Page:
17 February 2020
Technology is going through an era of unprecedented change.
Connectivity, globalisation, and increased competition for talent, services and customers is driving a fourth industrial revolution, in which organisations have been forced to rethink the way they use tech to underpin their growth.
Emerging breakthrough technologies such as artificial intelligence (AI), the Internet of Things (IoT) and autonomous vehicles have been the flagbearers of this change – celebrated for their potential to transform the way we interact with the world.
Yet, for organisations to realise such opportunities, they need the right infrastructure in place. This requires an agile and secure network - in which aspects such as bandwidth control, app visibility and traffic routing are simplified and accessible through a single ‘pane of glass’.
This is often a challenge for enterprises. Delivering that level of agility, moving away from traditional networks such as MPLS, often invokes concerns around security. With regulators already handing out significant fines following the introduction of legislation such as the GDPR, this is completely understandable.
Typically, as organisations have attempted to respond to continually shifting market demands, they have deployed a steady stream of new technologies across the enterprise spectrum. The result of this is an ever-more complex technology ecosystem. This, in turn, has an inverse negative impact on an organisation’s security posture – with every degree of amplified complexity increasing its exposure. Attempts to then secure that environment further prevent future agility. And so the cycle goes on.
But with rivals waiting in the wings to capitalise on any business performance issues a competitor may experience – from a poor customer interaction to ‘black-outs’ – businesses can ill-afford a lack of flexibility if they want to survive, let alone thrive, in today’s marketplace.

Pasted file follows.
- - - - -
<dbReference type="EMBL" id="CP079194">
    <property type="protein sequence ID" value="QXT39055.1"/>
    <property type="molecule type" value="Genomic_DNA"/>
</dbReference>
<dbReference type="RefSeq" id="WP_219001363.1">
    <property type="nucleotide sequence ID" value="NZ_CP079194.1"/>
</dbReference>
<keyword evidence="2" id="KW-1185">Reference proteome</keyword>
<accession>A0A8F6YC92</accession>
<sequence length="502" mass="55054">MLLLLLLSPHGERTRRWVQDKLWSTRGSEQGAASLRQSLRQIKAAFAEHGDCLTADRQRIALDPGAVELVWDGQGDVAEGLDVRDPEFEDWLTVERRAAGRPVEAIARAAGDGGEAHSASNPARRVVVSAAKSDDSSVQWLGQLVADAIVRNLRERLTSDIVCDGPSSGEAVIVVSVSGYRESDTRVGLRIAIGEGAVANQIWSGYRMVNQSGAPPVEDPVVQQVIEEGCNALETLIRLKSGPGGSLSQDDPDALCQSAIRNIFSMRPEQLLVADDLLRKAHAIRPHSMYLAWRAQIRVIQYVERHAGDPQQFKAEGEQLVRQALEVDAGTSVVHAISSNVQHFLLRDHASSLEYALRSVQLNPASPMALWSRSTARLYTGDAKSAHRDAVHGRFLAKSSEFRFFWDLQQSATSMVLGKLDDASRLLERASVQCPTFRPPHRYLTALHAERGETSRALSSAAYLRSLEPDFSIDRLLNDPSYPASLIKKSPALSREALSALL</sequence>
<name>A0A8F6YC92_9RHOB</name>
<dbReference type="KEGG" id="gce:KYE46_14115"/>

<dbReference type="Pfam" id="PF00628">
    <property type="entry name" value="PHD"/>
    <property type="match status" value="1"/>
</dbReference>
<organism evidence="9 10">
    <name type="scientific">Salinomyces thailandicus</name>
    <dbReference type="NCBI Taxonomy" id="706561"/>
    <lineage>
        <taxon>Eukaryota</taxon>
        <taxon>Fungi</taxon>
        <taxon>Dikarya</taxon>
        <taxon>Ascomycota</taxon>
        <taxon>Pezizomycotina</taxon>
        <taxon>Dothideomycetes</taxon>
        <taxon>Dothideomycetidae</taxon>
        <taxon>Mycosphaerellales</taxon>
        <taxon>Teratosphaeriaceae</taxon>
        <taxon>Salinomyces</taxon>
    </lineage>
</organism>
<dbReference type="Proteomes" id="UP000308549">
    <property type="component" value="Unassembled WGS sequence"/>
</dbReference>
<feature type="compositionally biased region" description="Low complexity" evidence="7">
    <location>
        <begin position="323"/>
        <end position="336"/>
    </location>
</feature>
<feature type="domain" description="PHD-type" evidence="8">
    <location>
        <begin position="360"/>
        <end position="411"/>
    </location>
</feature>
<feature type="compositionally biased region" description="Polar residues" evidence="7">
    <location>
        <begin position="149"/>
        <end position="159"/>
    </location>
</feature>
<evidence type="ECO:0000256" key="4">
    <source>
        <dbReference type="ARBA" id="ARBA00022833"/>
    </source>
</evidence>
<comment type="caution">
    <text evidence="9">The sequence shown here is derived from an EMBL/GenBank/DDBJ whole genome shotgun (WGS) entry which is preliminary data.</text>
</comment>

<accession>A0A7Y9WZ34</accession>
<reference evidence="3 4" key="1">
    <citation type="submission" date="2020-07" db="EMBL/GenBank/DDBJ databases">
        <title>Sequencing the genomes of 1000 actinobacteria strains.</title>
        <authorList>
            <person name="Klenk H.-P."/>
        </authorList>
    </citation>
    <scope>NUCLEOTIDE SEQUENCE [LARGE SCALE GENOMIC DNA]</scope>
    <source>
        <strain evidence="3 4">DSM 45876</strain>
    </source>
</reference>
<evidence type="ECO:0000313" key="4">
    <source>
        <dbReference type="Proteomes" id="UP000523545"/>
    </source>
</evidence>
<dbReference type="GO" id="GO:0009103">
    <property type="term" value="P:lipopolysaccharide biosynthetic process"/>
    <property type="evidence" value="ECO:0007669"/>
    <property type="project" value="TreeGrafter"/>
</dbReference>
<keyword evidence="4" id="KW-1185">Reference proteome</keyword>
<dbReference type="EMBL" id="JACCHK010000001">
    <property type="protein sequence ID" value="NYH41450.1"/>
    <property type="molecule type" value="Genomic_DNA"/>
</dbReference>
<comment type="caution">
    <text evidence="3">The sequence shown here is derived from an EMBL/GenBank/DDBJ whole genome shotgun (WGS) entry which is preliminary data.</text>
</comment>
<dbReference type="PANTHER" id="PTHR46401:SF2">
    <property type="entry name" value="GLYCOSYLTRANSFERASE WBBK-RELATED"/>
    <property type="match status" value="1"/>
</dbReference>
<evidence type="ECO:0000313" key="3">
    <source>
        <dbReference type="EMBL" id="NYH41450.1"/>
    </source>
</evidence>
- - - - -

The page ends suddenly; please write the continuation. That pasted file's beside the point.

So what if delivering agility didn’t mean a trade-off against security? What if organisations could strike a careful balance between the two – delivering for the business, while safeguarding its data and end-points?
Technology such as SD-WAN creates an abstraction layer that both consolidates and simplifies the complexity and explosion of exposed capabilities at an organisation’s edge.
While SD-WAN can deliver a more flexible network – in which data and bandwidth can be seamlessly shared across locations and territories – it does often result in questions being asked around security. These concerns are typically intensified when the notion of connected devices are brought into the equation.
However, by bringing all potential contact points into one place - and by taking a software-defined approach to managing the various technical and business services that an organisation may require at its newly complex edge - they can strike that much-needed balance between agility and security. With SD-WAN now available as a managed service, organisations need not be concerned about a lack of internal skills or expertise in running the network – the process can be easily outsourced.
In today’s hyper-competitive landscape, organisations cannot afford to take their foot off the gas when it comes to deploying new technology to improve the customer experience, solidify relationships and unlock new revenue opportunities. A secure, flexible network is critical to underpin such sustained development.